The free event, which is part of Bowen’s Faculty Colloquium Speaker Series, is co-sponsored by the UA Little Rock Office of the Chancellor: DEI Fellow Initiatives and is open to the public.
The book draws upon Henning’s 25 years of experience representing Black youth in Washington, D.C.’s juvenile courts. She investigates the correlation between policing and the juvenile justice system’s treatment of Black children and adolescents. Her research also examines the criminalization of Black adolescent play and sexuality, and of Black fashion, hair, and music.
Henning, who received her J.D. from Yale and her LL.M from Georgetown Law, is a nationally recognized trainer and consultant on the intersection of race, adolescence, and policing. She is the Blume Professor of Law and director of the Juvenile Justice Clinic and Initiative at the Georgetown University Law Center. She first joined the Georgetown faculty in 1995 as a Stuart-Stiller Fellow in the Criminal and Juvenile Justice Clinics.
After her fellowship, Henning joined the staff of the Public Defender Service for the District of Columbia where she continued to represent clients and helped organize a Juvenile Unit designed to meet the multi-disciplinary needs of children in the juvenile legal system. Professor Henning served as lead attorney for the Juvenile Unit from 1998 until she left the Public Defender Service to return to the Georgetown Law Center in 2001.
Henning has trained state actors across the country on the nature and scope of racial bias and how it operates in the juvenile and criminal legal systems. Her workshops help stakeholders recognize their own biases and develop strategies to counter them and equip defenders to challenge racial injustice in their individual case advocacy and broader systemic reform efforts. Henning also worked closely with the McArthur Foundation’s Juvenile Indigent Defense Action Network to develop a 41-volume Juvenile Training Immersion Program (JTIP), a national training curriculum for juvenile defenders.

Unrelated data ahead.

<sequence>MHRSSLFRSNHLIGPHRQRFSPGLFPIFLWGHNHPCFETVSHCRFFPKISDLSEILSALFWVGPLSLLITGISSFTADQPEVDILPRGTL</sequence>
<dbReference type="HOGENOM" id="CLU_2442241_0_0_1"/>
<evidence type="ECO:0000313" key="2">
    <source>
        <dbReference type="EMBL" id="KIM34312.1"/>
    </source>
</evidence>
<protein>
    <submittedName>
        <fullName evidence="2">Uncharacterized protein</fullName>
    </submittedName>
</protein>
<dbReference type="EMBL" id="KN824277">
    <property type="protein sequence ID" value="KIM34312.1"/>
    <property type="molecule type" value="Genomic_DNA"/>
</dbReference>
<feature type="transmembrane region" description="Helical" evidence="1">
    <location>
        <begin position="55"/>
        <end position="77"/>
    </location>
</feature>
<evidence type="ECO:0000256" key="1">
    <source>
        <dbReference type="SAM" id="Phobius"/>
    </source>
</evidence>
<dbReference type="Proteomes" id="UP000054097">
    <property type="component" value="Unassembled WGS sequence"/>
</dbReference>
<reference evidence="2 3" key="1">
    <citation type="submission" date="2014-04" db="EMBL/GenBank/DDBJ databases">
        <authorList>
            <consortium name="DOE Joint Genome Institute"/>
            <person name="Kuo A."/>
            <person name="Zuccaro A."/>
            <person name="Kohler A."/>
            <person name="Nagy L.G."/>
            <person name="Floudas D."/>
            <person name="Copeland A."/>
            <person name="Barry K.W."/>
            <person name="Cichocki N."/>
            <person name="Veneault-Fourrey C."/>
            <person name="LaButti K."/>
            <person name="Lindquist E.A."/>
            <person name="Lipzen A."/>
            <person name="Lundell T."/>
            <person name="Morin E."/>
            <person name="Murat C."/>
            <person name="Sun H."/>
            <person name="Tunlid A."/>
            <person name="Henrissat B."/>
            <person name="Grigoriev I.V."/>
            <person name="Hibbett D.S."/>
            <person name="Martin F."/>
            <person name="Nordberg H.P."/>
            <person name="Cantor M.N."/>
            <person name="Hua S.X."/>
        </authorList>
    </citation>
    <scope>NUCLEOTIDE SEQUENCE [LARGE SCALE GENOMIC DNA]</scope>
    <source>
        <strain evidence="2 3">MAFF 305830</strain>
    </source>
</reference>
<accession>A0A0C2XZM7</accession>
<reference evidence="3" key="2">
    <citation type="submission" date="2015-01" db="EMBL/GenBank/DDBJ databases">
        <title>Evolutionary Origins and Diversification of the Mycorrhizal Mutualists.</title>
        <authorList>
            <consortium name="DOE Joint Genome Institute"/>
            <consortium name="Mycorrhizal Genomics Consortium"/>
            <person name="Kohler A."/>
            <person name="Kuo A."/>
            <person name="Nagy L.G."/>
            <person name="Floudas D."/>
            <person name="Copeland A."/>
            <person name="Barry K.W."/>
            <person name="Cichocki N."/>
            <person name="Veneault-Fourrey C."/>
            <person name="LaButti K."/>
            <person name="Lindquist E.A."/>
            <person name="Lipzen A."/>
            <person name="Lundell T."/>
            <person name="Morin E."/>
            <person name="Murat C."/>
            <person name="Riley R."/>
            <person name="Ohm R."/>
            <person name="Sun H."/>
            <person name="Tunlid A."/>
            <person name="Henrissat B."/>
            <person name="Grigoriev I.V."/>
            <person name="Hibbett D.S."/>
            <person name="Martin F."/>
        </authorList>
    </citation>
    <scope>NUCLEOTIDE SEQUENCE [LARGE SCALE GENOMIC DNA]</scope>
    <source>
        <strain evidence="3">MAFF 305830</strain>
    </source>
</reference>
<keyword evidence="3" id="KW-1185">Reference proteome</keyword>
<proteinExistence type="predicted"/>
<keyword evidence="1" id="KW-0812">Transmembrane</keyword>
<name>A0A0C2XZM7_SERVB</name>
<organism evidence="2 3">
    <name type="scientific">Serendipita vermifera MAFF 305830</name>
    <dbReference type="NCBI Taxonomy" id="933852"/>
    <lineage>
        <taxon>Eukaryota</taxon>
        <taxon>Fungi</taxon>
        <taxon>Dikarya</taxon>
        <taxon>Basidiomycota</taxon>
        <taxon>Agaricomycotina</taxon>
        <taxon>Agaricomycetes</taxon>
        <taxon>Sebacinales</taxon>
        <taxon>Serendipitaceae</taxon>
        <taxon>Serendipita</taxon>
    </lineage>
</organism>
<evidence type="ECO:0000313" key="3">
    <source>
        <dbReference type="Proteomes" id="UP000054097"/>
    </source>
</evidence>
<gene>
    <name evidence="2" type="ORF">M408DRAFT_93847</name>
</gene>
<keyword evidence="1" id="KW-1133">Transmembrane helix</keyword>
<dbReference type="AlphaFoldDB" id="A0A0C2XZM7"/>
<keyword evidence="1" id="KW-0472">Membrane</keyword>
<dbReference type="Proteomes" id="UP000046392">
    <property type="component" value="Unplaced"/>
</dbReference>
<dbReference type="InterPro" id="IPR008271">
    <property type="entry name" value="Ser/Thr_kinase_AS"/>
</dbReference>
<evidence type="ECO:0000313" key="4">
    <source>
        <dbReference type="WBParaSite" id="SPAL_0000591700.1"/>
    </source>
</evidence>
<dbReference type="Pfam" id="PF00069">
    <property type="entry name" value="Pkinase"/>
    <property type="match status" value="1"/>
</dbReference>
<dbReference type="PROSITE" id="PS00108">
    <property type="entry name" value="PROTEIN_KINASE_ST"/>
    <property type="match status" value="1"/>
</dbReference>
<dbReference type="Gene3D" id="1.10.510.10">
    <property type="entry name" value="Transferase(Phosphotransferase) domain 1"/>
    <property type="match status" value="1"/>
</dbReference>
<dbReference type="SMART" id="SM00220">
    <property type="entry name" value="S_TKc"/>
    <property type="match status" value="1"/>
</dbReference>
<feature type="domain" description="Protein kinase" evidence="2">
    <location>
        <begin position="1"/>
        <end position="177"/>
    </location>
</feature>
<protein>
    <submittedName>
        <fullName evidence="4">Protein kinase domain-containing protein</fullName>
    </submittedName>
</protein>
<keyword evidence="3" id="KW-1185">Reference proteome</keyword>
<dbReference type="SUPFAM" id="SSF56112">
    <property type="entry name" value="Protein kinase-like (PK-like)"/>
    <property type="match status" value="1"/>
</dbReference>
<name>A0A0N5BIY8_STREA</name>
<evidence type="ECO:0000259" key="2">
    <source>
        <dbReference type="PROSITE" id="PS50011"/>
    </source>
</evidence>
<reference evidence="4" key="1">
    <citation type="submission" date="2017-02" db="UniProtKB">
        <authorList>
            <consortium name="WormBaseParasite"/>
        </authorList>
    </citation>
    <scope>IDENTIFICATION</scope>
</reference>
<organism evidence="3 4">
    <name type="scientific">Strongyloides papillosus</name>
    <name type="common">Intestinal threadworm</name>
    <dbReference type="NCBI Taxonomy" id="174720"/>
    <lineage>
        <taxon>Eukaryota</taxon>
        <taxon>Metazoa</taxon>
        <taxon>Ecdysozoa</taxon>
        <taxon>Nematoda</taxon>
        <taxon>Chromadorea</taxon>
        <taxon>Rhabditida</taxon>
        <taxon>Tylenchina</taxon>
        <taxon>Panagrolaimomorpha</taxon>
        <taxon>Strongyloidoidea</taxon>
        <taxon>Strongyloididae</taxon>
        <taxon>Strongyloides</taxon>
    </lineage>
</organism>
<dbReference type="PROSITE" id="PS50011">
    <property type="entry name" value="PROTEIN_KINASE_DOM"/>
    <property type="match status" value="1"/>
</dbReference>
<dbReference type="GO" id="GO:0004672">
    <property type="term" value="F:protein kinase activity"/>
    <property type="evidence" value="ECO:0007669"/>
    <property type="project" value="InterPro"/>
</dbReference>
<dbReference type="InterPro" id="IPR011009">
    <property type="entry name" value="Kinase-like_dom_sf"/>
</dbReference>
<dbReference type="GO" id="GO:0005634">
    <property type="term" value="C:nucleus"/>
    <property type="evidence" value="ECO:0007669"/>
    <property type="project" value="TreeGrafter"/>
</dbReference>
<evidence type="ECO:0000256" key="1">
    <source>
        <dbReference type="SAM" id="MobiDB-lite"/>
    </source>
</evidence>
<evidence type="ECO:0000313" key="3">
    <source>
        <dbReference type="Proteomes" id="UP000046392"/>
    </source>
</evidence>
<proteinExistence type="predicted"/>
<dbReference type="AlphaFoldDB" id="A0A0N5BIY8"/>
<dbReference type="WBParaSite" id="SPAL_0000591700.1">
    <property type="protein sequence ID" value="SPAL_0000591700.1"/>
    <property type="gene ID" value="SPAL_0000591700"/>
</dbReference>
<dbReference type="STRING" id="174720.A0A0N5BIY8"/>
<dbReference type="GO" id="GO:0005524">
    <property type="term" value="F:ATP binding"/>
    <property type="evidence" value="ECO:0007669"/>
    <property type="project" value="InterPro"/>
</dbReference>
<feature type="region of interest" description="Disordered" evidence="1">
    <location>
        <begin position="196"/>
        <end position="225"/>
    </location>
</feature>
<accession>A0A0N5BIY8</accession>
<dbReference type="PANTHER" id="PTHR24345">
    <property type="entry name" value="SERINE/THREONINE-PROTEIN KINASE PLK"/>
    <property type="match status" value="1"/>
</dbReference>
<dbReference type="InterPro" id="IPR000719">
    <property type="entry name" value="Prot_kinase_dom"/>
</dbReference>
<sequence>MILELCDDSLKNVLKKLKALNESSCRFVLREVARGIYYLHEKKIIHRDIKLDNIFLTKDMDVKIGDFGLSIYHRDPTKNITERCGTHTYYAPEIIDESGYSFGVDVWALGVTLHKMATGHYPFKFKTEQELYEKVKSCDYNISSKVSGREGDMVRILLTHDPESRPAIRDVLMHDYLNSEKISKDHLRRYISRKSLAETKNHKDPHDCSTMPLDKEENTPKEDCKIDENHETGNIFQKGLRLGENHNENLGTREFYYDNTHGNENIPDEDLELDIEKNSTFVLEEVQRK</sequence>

She now co-hosts, with the National Juvenile Defender Center (NJDC), an annual week-long JTIP summer academy for defenders. In 2019, she partnered with NJDC to launch Racial Justice for Youth: A Toolkit for Defenders, and again in 2020 to launch the Ambassadors for Racial Justice program, a year-long program for defenders committed to challenging racial inequities in the juvenile legal system.
Henning has received several honors for her work, including the Juvenile Law Center’s Leadership Prize, the Robert E. Shepherd, Jr. Award for Excellence in Juvenile Defense from NJDC, the Shanara Gilbert Award from the American Association of Law Schools for her commitment to justice on behalf of children, selection to the American Law Institute (ALI), and appointment as an adviser to ALI’s Restatement on Children and the Law project.
Bowen’s Faculty Colloquium Speaker Series is part of the law school’s ongoing commitment to the professional development of its faculty. The monthly series brings national scholars to the law school to discuss their cutting-edge research and latest publications that are having an impact on the law both nationally and internationally.
Henning will be speaking in Bowen’s Friday Courtroom. Her book will be available for purchase at the event, and a book signing will follow the discussion.